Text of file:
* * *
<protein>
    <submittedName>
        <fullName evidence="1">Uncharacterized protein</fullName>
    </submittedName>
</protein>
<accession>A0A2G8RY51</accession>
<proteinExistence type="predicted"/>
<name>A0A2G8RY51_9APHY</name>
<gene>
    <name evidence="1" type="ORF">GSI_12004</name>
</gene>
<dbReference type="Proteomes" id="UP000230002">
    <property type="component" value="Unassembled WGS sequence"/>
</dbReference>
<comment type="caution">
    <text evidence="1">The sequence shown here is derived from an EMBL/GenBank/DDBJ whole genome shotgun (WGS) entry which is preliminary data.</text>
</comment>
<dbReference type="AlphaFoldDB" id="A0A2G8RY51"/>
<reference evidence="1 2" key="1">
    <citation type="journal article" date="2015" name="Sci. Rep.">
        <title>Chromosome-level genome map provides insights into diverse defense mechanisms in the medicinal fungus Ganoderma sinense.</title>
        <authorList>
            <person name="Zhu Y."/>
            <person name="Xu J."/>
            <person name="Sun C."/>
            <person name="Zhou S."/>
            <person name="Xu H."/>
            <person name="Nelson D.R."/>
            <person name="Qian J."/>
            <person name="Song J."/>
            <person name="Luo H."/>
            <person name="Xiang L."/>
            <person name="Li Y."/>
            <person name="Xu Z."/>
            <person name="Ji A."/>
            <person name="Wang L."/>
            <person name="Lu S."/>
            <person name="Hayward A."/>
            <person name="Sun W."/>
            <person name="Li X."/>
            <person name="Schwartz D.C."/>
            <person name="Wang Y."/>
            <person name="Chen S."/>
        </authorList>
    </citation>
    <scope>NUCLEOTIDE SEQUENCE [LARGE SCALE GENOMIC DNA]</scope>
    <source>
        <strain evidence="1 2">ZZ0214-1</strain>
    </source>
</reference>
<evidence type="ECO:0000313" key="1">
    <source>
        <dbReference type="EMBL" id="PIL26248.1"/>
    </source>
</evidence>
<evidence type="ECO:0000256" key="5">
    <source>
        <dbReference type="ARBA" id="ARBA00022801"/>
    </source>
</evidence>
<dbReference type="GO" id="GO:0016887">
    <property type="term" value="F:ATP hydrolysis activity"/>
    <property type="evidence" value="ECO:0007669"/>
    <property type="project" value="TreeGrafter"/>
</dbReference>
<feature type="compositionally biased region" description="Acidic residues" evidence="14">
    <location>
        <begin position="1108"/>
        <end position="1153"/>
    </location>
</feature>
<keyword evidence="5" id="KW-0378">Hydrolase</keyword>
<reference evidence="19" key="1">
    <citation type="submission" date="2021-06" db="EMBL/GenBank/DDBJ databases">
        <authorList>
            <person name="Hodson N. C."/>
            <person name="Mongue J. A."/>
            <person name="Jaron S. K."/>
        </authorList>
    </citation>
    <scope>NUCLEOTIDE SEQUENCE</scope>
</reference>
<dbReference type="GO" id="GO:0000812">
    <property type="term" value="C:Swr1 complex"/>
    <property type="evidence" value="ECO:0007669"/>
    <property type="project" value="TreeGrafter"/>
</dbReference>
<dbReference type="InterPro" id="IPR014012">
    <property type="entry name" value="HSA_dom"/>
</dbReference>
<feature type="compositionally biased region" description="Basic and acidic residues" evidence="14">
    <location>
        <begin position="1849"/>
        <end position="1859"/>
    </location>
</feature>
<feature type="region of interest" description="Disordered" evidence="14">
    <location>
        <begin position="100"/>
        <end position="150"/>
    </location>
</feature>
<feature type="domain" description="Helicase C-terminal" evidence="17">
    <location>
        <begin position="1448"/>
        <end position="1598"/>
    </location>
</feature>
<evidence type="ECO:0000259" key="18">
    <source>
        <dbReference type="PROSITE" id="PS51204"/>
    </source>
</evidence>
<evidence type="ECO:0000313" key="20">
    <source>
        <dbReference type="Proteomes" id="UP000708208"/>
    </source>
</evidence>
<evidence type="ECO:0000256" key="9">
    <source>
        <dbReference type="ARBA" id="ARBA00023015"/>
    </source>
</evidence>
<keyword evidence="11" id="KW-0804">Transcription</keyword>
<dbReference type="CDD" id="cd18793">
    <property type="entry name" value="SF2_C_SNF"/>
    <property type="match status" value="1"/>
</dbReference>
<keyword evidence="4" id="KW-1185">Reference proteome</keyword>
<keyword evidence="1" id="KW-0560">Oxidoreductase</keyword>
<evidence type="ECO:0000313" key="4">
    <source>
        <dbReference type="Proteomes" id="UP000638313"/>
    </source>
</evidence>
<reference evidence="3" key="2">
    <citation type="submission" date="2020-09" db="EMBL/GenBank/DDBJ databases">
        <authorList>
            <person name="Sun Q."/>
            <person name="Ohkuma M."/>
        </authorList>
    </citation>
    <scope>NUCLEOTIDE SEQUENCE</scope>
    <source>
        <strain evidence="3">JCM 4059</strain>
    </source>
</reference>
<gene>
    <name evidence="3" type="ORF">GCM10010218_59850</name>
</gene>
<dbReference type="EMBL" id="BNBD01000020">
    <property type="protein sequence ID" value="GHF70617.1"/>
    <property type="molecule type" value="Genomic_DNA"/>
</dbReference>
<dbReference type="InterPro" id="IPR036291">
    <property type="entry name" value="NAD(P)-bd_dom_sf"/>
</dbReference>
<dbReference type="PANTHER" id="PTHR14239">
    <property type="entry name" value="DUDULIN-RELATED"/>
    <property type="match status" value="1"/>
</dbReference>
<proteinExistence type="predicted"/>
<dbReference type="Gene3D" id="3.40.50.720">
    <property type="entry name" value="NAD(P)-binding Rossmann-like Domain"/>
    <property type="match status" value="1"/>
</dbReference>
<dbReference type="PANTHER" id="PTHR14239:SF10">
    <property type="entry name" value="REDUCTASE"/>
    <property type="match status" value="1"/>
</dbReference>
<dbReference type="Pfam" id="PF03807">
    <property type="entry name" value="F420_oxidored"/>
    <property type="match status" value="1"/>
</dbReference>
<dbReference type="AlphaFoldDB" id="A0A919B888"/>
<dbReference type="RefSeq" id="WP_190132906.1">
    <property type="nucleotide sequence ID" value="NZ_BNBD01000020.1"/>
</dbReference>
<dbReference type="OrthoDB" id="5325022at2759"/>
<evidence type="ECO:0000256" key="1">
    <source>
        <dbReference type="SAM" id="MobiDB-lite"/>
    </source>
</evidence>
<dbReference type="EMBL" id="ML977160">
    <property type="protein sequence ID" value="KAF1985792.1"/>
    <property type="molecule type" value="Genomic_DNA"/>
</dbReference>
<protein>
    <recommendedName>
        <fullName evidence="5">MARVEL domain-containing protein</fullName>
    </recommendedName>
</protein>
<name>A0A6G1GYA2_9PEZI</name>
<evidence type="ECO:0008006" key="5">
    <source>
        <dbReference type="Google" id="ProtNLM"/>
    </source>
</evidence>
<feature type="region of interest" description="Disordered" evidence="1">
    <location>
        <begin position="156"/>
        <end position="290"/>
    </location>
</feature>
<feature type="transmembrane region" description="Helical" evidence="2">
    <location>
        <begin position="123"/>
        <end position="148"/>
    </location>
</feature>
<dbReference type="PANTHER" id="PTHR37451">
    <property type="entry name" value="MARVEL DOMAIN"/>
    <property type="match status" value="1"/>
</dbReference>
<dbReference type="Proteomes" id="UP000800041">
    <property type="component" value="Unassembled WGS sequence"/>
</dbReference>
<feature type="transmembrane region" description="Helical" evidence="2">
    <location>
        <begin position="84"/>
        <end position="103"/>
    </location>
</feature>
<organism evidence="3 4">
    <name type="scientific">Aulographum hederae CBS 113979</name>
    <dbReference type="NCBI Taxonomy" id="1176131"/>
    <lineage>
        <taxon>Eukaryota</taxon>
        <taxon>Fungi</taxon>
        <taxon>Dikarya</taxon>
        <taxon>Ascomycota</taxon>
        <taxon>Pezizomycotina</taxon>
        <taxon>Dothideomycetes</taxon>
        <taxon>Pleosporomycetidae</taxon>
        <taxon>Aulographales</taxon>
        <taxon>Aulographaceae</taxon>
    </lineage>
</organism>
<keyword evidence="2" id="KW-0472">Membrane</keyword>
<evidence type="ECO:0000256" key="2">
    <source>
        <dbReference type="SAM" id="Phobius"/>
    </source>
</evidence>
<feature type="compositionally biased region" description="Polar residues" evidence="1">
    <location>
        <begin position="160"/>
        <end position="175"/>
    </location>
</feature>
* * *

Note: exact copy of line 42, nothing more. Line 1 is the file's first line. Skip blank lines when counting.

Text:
            <person name="Wang Y."/>